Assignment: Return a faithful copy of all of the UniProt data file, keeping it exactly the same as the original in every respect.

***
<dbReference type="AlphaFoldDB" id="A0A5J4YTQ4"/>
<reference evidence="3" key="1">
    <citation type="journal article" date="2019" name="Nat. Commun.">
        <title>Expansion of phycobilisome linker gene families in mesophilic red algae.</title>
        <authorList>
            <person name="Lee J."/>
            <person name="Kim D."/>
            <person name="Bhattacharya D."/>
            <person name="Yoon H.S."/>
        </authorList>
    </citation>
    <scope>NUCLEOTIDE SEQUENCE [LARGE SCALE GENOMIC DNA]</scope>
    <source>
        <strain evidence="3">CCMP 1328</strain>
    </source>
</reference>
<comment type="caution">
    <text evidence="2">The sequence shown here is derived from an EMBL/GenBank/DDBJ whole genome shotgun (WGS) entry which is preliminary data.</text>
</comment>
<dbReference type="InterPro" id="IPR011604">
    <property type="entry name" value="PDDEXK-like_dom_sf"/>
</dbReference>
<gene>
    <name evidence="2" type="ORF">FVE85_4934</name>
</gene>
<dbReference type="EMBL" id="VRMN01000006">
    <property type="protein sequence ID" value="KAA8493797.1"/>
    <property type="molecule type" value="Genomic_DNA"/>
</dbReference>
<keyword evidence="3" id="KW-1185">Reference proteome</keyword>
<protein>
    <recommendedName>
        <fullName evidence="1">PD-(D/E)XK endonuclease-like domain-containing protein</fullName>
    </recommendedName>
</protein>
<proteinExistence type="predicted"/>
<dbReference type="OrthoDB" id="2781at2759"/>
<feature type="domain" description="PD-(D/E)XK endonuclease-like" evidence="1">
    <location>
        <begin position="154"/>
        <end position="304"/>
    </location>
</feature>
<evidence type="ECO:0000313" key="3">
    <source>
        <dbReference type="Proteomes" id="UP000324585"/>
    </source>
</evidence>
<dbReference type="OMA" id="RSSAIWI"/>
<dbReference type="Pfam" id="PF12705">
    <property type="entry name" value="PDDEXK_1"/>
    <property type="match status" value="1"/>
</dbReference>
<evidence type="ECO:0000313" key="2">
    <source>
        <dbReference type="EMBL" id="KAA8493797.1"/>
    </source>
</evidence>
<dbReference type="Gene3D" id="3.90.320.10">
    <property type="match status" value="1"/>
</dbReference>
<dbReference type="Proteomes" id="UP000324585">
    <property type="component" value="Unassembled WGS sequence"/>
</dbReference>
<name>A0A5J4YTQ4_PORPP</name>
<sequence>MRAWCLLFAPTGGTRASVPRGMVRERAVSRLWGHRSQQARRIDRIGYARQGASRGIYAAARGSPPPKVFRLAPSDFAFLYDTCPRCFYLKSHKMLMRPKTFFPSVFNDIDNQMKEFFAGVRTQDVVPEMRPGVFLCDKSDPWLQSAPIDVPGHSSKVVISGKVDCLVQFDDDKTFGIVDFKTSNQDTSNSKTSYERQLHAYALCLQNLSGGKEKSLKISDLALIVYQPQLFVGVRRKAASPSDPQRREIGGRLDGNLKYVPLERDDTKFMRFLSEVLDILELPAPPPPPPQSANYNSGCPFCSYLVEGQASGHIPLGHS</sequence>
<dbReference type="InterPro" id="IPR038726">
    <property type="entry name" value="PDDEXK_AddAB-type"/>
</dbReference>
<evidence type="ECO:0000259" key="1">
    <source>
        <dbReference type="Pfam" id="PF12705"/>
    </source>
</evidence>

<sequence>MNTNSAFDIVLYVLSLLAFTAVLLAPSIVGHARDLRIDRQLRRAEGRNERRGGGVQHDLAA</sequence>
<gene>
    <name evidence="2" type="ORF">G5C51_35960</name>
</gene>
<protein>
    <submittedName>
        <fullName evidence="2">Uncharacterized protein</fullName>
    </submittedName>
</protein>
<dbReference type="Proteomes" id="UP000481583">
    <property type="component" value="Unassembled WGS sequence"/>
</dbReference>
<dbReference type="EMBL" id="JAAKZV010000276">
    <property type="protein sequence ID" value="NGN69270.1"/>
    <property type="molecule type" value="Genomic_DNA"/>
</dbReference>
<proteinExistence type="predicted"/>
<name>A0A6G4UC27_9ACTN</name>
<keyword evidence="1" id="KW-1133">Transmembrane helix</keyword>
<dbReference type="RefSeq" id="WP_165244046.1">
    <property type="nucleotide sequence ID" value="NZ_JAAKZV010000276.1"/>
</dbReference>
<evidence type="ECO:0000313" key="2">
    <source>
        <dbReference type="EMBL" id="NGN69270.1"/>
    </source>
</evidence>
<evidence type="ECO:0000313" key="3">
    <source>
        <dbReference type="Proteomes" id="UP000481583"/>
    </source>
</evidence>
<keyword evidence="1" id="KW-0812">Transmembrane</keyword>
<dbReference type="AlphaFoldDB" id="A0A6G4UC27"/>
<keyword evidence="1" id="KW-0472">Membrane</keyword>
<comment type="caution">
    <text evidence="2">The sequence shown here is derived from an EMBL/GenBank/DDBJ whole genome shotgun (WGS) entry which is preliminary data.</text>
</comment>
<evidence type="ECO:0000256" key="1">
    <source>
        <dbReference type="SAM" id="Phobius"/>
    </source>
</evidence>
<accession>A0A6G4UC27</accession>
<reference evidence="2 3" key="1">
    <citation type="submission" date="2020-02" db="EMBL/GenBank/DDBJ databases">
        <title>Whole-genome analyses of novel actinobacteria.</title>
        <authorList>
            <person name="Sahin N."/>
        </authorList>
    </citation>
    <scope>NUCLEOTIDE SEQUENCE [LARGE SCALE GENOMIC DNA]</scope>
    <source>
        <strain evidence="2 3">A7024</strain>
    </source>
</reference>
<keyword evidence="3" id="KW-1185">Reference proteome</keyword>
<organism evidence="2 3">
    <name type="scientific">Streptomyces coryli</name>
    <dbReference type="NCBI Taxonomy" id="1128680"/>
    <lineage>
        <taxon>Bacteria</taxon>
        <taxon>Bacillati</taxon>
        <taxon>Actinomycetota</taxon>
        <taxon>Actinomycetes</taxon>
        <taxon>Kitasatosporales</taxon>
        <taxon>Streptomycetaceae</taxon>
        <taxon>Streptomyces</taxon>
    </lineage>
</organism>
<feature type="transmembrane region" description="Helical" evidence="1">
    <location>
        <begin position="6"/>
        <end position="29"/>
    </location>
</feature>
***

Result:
<dbReference type="AlphaFoldDB" id="A0A5J4YTQ4"/>
<reference evidence="3" key="1">
    <citation type="journal article" date="2019" name="Nat. Commun.">
        <title>Expansion of phycobilisome linker gene families in mesophilic red algae.</title>
        <authorList>
            <person name="Lee J."/>
            <person name="Kim D."/>
            <person name="Bhattacharya D."/>
            <person name="Yoon H.S."/>
        </authorList>
    </citation>
    <scope>NUCLEOTIDE SEQUENCE [LARGE SCALE GENOMIC DNA]</scope>
    <source>
        <strain evidence="3">CCMP 1328</strain>
    </source>
</reference>
<comment type="caution">
    <text evidence="2">The sequence shown here is derived from an EMBL/GenBank/DDBJ whole genome shotgun (WGS) entry which is preliminary data.</text>
</comment>
<dbReference type="InterPro" id="IPR011604">
    <property type="entry name" value="PDDEXK-like_dom_sf"/>
</dbReference>
<gene>
    <name evidence="2" type="ORF">FVE85_4934</name>
</gene>
<dbReference type="EMBL" id="VRMN01000006">
    <property type="protein sequence ID" value="KAA8493797.1"/>
    <property type="molecule type" value="Genomic_DNA"/>
</dbReference>
<keyword evidence="3" id="KW-1185">Reference proteome</keyword>
<protein>
    <recommendedName>
        <fullName evidence="1">PD-(D/E)XK endonuclease-like domain-containing protein</fullName>
    </recommendedName>
</protein>
<proteinExistence type="predicted"/>
<dbReference type="OrthoDB" id="2781at2759"/>
<feature type="domain" description="PD-(D/E)XK endonuclease-like" evidence="1">
    <location>
        <begin position="154"/>
        <end position="304"/>
    </location>
</feature>
<evidence type="ECO:0000313" key="3">
    <source>
        <dbReference type="Proteomes" id="UP000324585"/>
    </source>
</evidence>
<dbReference type="OMA" id="RSSAIWI"/>
<dbReference type="Pfam" id="PF12705">
    <property type="entry name" value="PDDEXK_1"/>
    <property type="match status" value="1"/>
</dbReference>
<evidence type="ECO:0000313" key="2">
    <source>
        <dbReference type="EMBL" id="KAA8493797.1"/>
    </source>
</evidence>
<dbReference type="Gene3D" id="3.90.320.10">
    <property type="match status" value="1"/>
</dbReference>
<dbReference type="Proteomes" id="UP000324585">
    <property type="component" value="Unassembled WGS sequence"/>
</dbReference>
<name>A0A5J4YTQ4_PORPP</name>
<sequence>MRAWCLLFAPTGGTRASVPRGMVRERAVSRLWGHRSQQARRIDRIGYARQGASRGIYAAARGSPPPKVFRLAPSDFAFLYDTCPRCFYLKSHKMLMRPKTFFPSVFNDIDNQMKEFFAGVRTQDVVPEMRPGVFLCDKSDPWLQSAPIDVPGHSSKVVISGKVDCLVQFDDDKTFGIVDFKTSNQDTSNSKTSYERQLHAYALCLQNLSGGKEKSLKISDLALIVYQPQLFVGVRRKAASPSDPQRREIGGRLDGNLKYVPLERDDTKFMRFLSEVLDILELPAPPPPPPQSANYNSGCPFCSYLVEGQASGHIPLGHS</sequence>
<dbReference type="InterPro" id="IPR038726">
    <property type="entry name" value="PDDEXK_AddAB-type"/>
</dbReference>
<evidence type="ECO:0000259" key="1">
    <source>
        <dbReference type="Pfam" id="PF12705"/>
    </source>
</evidence>

<sequence>MNTNSAFDIVLYVLSLLAFTAVLLAPSIVGHARDLRIDRQLRRAEGRNERRGGGVQHDLAA</sequence>
<gene>
    <name evidence="2" type="ORF">G5C51_35960</name>
</gene>
<protein>
    <submittedName>
        <fullName evidence="2">Uncharacterized protein</fullName>
    </submittedName>
</protein>
<dbReference type="Proteomes" id="UP000481583">
    <property type="component" value="Unassembled WGS sequence"/>
</dbReference>
<dbReference type="EMBL" id="JAAKZV010000276">
    <property type="protein sequence ID" value="NGN69270.1"/>
    <property type="molecule type" value="Genomic_DNA"/>
</dbReference>
<proteinExistence type="predicted"/>
<name>A0A6G4UC27_9ACTN</name>
<keyword evidence="1" id="KW-1133">Transmembrane helix</keyword>
<dbReference type="RefSeq" id="WP_165244046.1">
    <property type="nucleotide sequence ID" value="NZ_JAAKZV010000276.1"/>
</dbReference>
<evidence type="ECO:0000313" key="2">
    <source>
        <dbReference type="EMBL" id="NGN69270.1"/>
    </source>
</evidence>
<evidence type="ECO:0000313" key="3">
    <source>
        <dbReference type="Proteomes" id="UP000481583"/>
    </source>
</evidence>
<keyword evidence="1" id="KW-0812">Transmembrane</keyword>
<dbReference type="AlphaFoldDB" id="A0A6G4UC27"/>
<keyword evidence="1" id="KW-0472">Membrane</keyword>
<comment type="caution">
    <text evidence="2">The sequence shown here is derived from an EMBL/GenBank/DDBJ whole genome shotgun (WGS) entry which is preliminary data.</text>
</comment>
<evidence type="ECO:0000256" key="1">
    <source>
        <dbReference type="SAM" id="Phobius"/>
    </source>
</evidence>
<accession>A0A6G4UC27</accession>
<reference evidence="2 3" key="1">
    <citation type="submission" date="2020-02" db="EMBL/GenBank/DDBJ databases">
        <title>Whole-genome analyses of novel actinobacteria.</title>
        <authorList>
            <person name="Sahin N."/>
        </authorList>
    </citation>
    <scope>NUCLEOTIDE SEQUENCE [LARGE SCALE GENOMIC DNA]</scope>
    <source>
        <strain evidence="2 3">A7024</strain>
    </source>
</reference>
<keyword evidence="3" id="KW-1185">Reference proteome</keyword>
<organism evidence="2 3">
    <name type="scientific">Streptomyces coryli</name>
    <dbReference type="NCBI Taxonomy" id="1128680"/>
    <lineage>
        <taxon>Bacteria</taxon>
        <taxon>Bacillati</taxon>
        <taxon>Actinomycetota</taxon>
        <taxon>Actinomycetes</taxon>
        <taxon>Kitasatosporales</taxon>
        <taxon>Streptomycetaceae</taxon>
        <taxon>Streptomyces</taxon>
    </lineage>
</organism>
<feature type="transmembrane region" description="Helical" evidence="1">
    <location>
        <begin position="6"/>
        <end position="29"/>
    </location>
</feature>